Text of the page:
Wrapped in butterflies

Pour M. F. 

A symbol of transformation into beauty and grace, butterflies carry a special spiritual meaning in Japanese culture as the carriers of the souls of the dead and, in that sense, as the key to unlocking the mysteries of life.

Also a symbol of womanhood and romance, the butterfly is a common motif in Japanese women’s clothing both modern and traditional such as kimonos and yukata.

Both the white butterfly as a symbol of selfless and eternal love and the black butterfly symbolizing transition, renewal, rebirth, make this faux wrap Hanae Mori silk dress one of the most elegant pieces I have owned.  I found it on eBay and remember I have waited anxiously for it to arrive, not because of the possible symbolism of the print but because of its meaning in Mori’s beautiful and feminine designs and because it evoked my first fictional style icon, Maddie Hayes. I was a big fan of Moonlighting and Maddie’s easy, soft and ethereal elegance. In my mind the beautiful silk butterfly spiral would envelop me in the same classic, womanly silky chic.

Over time you realize what you are not, and I’m not the kind of womanly woman that can carry a wrap dress or silk charmeuse pastel outfits, for that matter.

I hope this dress has reached M.F. already, I hope she was thrilled when she unwrapped it and I hope that putting it on will make her feel beautiful and true to herself.

I am true to my identity; I keep trying to be myself. I am Japanese, in Japan there is this beauty by itself which has been nurtured by tradition—fashion is an international language. What I have been trying to do is to express the wonderful beauty of Japan using international language.

Hanae Mori

At home with Fátima

I first started buying vintage and second-hand clothes while I was studying in England, when I moved back to Porto, after spending a couple of months in Mozambique, I met Orion (António Júlio). I remember him driving some sort of purple American convertible when I was still in high school and being mesmerized at this dark glamorous kind of Gothic urban cowboy and his entourage. Entering Amsterdam Underground, at the time on the first floor of the (now) iconic Centro Comercial Stop , I felt like an intruder arriving home. I was not Gothic, or underground but the empathy and the sense of belonging was immediate. I have spent many hours there, preparing for possibilities, sharing outrageous eccentric dreams and plans to transform a dormant city into a rainbow, checking architectural plans for his castle up North, admiring the stained glass that would decorate the windows, lusting after the Afghan rug coat that survived the 70s pilgrimage to Kathmandu and, again, missing a life that had not been mine.

In 2012 António Júlio died. Orion didn’t because constellation stars never burn out.


Being unique and unrepeatable, António Júlio had this ability to jump generations, to go against the norm, to insist, to create diversity by making our urban routes  amazing, and surprising . It is the sum of lives like this, in different areas, which make the wealth of cities

David Pontes


Fátima I met when her store, Rosa Chock Vintage,  looked like a psychedelic cloud at Rua Oliveira Monteiro, close to my former high school. I bought an amazing green 80s batwing leather jacket that still lives in my closet and gets a lot of compliments every time I wear it. “It looks so vintage” said the girl behind the counter at the coffee shop. Well, it actually is.


Fátima’s store then moved to Rua do Almada at the center of Porto’s new life but it kept it’s difference. It was never about following the retromania hype of curated new stores made up to look old and selling imaginary “retro vintage” items.


Fatima’ s store, now at Rua Formosa, is curated to the T. Curated for each individual that crosses her door and shares her love for detail and her passion for clothes with history ready to be used in new life stories. Curated for treasure hunters who enjoy the apparent chaos of the hundreds of scarves and necklaces and dresses and sequined tops and ruffles and leopard prints and stuffed animals and the old movie advertising posters bought from Orion.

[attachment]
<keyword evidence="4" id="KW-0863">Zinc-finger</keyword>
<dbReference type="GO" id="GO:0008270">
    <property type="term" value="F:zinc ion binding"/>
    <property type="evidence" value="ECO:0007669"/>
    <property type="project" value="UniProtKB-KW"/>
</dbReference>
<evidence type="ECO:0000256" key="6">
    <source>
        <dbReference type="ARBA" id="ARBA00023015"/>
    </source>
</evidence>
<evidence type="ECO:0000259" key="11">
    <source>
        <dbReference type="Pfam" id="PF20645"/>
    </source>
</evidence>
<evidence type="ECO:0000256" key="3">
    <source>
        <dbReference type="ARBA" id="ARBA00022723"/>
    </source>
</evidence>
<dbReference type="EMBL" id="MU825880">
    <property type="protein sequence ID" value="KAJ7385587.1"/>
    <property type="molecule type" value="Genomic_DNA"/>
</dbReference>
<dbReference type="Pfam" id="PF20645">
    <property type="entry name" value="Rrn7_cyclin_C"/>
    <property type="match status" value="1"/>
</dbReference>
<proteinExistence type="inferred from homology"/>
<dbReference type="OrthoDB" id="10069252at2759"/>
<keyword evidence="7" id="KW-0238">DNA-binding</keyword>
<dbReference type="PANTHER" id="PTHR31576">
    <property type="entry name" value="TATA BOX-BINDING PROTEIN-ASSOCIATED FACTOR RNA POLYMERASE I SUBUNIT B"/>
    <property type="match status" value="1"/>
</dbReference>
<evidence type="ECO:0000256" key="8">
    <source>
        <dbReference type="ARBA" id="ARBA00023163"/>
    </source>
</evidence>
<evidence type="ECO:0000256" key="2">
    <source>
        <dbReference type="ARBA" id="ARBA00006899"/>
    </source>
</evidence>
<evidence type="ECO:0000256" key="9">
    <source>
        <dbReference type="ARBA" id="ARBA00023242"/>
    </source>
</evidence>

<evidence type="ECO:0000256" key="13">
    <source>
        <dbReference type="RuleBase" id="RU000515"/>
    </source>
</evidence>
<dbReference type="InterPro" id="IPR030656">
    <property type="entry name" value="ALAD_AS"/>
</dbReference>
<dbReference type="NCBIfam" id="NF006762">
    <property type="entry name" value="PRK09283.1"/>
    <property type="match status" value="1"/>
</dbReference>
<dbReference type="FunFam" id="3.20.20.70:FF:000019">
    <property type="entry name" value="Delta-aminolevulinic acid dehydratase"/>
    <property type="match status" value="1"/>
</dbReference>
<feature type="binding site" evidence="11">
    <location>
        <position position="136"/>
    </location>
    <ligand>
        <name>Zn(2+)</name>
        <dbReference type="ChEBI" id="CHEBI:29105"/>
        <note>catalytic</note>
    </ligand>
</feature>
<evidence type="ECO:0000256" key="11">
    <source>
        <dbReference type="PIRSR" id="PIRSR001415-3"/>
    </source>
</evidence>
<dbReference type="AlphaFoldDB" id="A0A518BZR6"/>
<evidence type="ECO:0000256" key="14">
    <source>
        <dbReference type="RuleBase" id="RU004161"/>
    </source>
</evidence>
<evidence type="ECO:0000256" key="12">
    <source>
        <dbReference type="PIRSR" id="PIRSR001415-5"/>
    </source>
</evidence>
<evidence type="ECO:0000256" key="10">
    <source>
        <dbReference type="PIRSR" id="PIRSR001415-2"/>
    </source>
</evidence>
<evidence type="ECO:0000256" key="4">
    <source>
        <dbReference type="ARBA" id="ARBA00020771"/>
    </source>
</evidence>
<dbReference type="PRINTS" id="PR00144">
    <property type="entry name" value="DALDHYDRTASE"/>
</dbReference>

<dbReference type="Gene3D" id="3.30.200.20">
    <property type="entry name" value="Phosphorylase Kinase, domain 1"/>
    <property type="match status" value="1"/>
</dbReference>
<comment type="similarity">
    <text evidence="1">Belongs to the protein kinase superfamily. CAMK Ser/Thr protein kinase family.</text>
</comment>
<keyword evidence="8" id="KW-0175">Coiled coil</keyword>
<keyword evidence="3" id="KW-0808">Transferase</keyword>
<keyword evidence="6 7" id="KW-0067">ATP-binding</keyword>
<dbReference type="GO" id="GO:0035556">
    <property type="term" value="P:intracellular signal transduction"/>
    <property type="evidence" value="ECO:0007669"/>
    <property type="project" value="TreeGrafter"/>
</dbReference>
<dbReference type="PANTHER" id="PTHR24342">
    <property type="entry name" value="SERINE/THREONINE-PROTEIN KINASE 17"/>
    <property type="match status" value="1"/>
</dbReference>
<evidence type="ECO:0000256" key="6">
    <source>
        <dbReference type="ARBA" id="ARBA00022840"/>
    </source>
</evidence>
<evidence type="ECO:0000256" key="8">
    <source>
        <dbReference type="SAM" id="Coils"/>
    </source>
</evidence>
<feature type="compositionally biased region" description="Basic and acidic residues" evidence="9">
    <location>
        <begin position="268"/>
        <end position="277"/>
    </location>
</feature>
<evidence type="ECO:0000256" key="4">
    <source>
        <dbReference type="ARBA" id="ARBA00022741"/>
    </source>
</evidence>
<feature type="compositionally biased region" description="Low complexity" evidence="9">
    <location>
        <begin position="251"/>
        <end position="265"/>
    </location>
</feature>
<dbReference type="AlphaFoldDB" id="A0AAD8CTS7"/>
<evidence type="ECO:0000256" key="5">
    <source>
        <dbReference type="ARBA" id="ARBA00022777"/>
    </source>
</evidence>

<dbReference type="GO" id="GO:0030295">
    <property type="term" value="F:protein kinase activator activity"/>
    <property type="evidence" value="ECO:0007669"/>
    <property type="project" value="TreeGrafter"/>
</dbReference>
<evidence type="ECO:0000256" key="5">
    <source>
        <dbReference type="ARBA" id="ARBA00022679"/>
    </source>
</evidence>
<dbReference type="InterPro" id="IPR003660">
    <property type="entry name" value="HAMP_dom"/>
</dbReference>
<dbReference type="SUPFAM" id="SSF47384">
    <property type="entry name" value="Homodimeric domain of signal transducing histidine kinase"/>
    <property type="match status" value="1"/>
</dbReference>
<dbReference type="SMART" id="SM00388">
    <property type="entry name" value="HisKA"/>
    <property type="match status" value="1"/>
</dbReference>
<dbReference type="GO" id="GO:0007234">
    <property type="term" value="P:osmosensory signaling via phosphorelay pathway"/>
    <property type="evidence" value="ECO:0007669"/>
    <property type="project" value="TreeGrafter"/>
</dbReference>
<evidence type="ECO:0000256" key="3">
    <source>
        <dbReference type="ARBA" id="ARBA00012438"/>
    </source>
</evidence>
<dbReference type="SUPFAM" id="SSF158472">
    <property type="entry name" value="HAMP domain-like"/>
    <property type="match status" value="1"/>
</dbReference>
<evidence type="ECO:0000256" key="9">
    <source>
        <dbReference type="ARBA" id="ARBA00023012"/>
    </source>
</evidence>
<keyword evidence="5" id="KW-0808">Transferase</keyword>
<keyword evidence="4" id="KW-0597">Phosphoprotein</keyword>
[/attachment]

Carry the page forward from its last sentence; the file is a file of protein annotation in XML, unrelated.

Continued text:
Curated for all of us that still believe that a wardrobe door can be opened to enter a different dimension.


Fátima is a true vintage dealer who has worked with clothes all her life. She knows what she is selling, she knows the history, the context and she knows that clothes are never just clothes.  Like Gaultier, she knows that they are about “what you look like, which translates to what you would like to be like.”


A common friendship and a common sense of loss make me feel at home with Fátima at her larger than life albeit tiny shop but it is her expert eye, her understanding of how to match the right piece to what I have dreamed for myself that keeps me coming back. And this always feels like the truth.


Photos:

Featured image from: http://rgp-journal.ru/users/Amsterdam_Underground/page/1

Photos 3 and 7  courtesy of Fátima Leite

All others, my own

Expert

A day at the market 

Little adventures and missteps in the real world

Last week I had my first experience as a seller at a “Vintage Market” in Porto. Although it felt as something completely out of my comfort zone, I thought it would be interesting and even kind of fun to meet potential local customers since most of my modest business is done online and to other continents.

Vintage and craft markets are plentiful in the new retro-cool life of Porto even if “vintage” (at least for clothing) seems to be a somewhat loosely used catch phrase for any item that has been used before and that, in the mind of most market visitors, should have a price range anywhere between €0.50 and €5.00.  Maybe vintage just has a nicer, more appealing ring to the vast majority who is actually interested in secondhand bargain hunting.

Originally used  to denote a year’s wine harvest, the term vintage has been adopted by the fashion world to define “a rare and authentic piece that represents the style of a particular couturier or era” (Gerval, 2008). The most common definition today is perhaps that advanced by J.E. Cornett, “most clothing considered vintage dates from the 1920s-early 1980s. Pre-1920s clothing is considered antique, while clothing newer than the mid-1980s has not reached vintage status – yet.” Even so, both Etsy and eBay classify as vintage items that are at least 20 years old thus making way to “90s vintage”. Of course, nowadays we are almost forced to agree with Pauline Weston Thomas of Fashion-Era , “there’s no doubt that whether or not an item is Vintage is in the eye of the beholder.”